How beautiful it is to do nothing – and then rest afterwards – Spanish Proverb
Painters wash their brushes, carpenter’s oil their tools, musicians clean and tune their instruments, singers exercise and care for their voices, doesn’t it follow that storytellers must take care of the tools of their trade as well? And yes, you, dear storyteller are the tool of your trade. You, all of you, not just your voice.
As an artist, creative or storyteller (or however you define yourself) it’s important to prioritize self-care. Of course no two artists are alike, and there is no simple formula for this.
Caring for myself is not self-indulgence, it is self-preservation, and that is an act of political warfare. – Audre Lorde
One of my biggest challenges when preparing for a performance, or in the days following one, is to avoid overextending myself. I had a serious case of FOMO (Fear of Missing Out) last Sunday, because I wanted to attend the free events at the Reference Library as part of the opening weekend of the Toronto Storytelling Festival. My mind wanted to, my heart wanted to, my creative-self wanted to, but my body was saying, “No!”
Yes, we are storytellers but we are also human, subject to the beauty and limitations of our very human bodies.
I participated as a poet, in the celebration of the 10th anniversary of Wychwood Barns the night before, and although I didn’t have a lot of prep to do (because I knew my poems well) I wanted to/needed to: show up to sound check, arrive at the venue early, stay to see all the performers and schmooze afterwards. The pre-show adrenaline rush, combined with the energy needed to perform, and the effort of the social interactions (yes, I am part introvert, so sometimes it is draining) and all the walking I had done the previous day meant my body really needed some rest on Sunday afternoon. Yes rest. In the end, it came down to whether my preference was to take care of my physical health, or push my limits and drag myself out of the house based on the fact that if I didn’t go, I might miss out on something (FOMO).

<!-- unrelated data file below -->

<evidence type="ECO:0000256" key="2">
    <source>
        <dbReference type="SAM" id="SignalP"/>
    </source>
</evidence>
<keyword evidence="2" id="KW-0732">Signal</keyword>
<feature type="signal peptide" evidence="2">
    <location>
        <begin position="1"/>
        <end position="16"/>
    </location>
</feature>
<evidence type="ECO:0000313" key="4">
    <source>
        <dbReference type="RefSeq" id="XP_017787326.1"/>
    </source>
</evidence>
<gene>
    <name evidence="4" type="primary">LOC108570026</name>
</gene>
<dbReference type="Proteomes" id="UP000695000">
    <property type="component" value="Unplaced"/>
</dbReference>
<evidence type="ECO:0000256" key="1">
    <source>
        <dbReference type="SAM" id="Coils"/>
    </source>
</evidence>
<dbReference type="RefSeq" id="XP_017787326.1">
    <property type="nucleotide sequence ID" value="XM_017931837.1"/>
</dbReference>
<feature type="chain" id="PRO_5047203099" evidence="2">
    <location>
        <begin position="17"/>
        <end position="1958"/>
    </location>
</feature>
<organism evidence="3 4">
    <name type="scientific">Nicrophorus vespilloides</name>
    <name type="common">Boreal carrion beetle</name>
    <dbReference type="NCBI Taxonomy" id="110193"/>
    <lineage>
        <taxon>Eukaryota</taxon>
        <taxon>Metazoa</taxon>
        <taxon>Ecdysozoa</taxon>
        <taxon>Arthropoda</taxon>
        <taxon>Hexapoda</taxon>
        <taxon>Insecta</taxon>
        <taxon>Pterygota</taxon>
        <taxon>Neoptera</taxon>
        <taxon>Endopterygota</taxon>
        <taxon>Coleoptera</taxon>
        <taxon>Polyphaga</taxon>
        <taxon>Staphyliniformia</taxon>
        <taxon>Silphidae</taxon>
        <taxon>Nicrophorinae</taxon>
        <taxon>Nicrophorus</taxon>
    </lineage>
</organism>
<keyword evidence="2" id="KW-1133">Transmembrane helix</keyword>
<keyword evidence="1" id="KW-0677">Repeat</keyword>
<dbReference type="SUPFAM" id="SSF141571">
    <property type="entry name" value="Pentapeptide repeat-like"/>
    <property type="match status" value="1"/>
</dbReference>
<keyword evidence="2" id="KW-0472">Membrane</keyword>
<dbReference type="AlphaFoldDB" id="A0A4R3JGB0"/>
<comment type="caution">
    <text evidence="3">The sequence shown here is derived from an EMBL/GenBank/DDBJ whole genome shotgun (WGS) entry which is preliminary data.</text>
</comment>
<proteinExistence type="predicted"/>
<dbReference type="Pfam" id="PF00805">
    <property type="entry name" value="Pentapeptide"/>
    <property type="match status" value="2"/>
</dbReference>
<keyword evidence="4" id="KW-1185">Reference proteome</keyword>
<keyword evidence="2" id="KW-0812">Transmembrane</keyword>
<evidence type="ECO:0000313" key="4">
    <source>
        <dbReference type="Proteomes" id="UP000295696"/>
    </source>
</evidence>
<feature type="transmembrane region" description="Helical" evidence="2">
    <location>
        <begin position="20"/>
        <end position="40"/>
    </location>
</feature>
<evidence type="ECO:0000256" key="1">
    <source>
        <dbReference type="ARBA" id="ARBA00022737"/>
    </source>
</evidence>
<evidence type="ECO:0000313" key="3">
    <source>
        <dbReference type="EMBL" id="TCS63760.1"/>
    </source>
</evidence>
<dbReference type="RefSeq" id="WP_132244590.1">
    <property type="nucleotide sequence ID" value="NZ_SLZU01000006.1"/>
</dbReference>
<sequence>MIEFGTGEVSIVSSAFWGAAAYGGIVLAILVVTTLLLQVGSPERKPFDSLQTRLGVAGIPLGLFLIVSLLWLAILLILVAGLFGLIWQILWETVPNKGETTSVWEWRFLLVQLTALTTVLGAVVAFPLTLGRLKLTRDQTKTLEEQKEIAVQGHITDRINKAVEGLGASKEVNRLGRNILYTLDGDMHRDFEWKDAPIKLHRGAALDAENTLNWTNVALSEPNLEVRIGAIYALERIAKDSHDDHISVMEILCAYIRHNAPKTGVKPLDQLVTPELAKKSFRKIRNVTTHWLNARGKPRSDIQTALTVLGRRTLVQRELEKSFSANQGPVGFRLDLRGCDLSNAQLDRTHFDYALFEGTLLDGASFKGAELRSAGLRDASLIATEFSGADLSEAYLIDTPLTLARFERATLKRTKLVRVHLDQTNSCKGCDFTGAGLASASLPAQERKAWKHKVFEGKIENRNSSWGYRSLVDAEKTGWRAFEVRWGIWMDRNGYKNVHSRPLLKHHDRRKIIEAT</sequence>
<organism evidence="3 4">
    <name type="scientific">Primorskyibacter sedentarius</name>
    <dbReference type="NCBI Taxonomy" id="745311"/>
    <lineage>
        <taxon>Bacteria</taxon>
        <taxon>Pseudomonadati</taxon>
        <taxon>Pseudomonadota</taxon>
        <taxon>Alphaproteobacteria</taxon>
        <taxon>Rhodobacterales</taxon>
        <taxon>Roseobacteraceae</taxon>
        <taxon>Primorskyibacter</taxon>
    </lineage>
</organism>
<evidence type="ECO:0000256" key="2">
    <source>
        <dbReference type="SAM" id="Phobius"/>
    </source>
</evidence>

You suppose that you are the lock on the door, but you are the key that opens it. – Rumi
Reality check, we are probably always missing out on something! So it’s really a matter of figuring out what your priority is at any given time. Yes, we are storytellers but we are also human, subject to the beauty and limitations of our very human bodies. Relaxation, healthy food, clean water, adequate sleep, movement, social connection, financial status, stress level, access to artistic expression and health care all play roles in how we feel, and inevitably how we will perform. These are just some of the things that can affect the energy we have access to when we are ready to create. We are not fully in control of all of them, but we can still be mindful of how and when we take care of ourselves.
I know, I know, you are reading this on your phone, computer or other tech device, and now I’m about to suggest that you take a break. TV, movies, phone, radio, computer, video games, they all have a way of taking us outside of ourselves. Yes, they can be magical, entertaining, enlightening and even educational but like many things life, they also benefit from some moderation, and maybe even a digital fast every once in awhile.
Almost everything will work again if you unplug it for a few minutes, including you. – Anne Lamott
There have been times where I’ve forgotten my phone at home and have had really interesting conversations or made connections that I might not have if I was looking at it instead of the world. There have been days where I have intentionally turned it off, or even taken it as step further by covering all the clocks, and mirrors I have at home. It never ceases to amaze me how calming, nurturing and healing even a short break can be. This unstructured “me time” is often the catalyst for new creative inspiration.
So whether it’s a long soak in a hot tub, a leisurely stroll in nature, blocking out time for meditation, contemplation, or daydreaming. Whether you decide to curl up with a great book, spin some vinyl, or concoct a culinary masterpiece, try consciously making space for non-digital relaxation in your day, your week or your month. In the end, you might find it is the most powerful creative tool you have at your disposal.
For it is only framed in space that beauty blooms – Anne Morrow Lindebergh in Gifts from the Sea
Here is a link to a great blog I read, if you need some more ideas regarding unplugging, or limiting your phone use.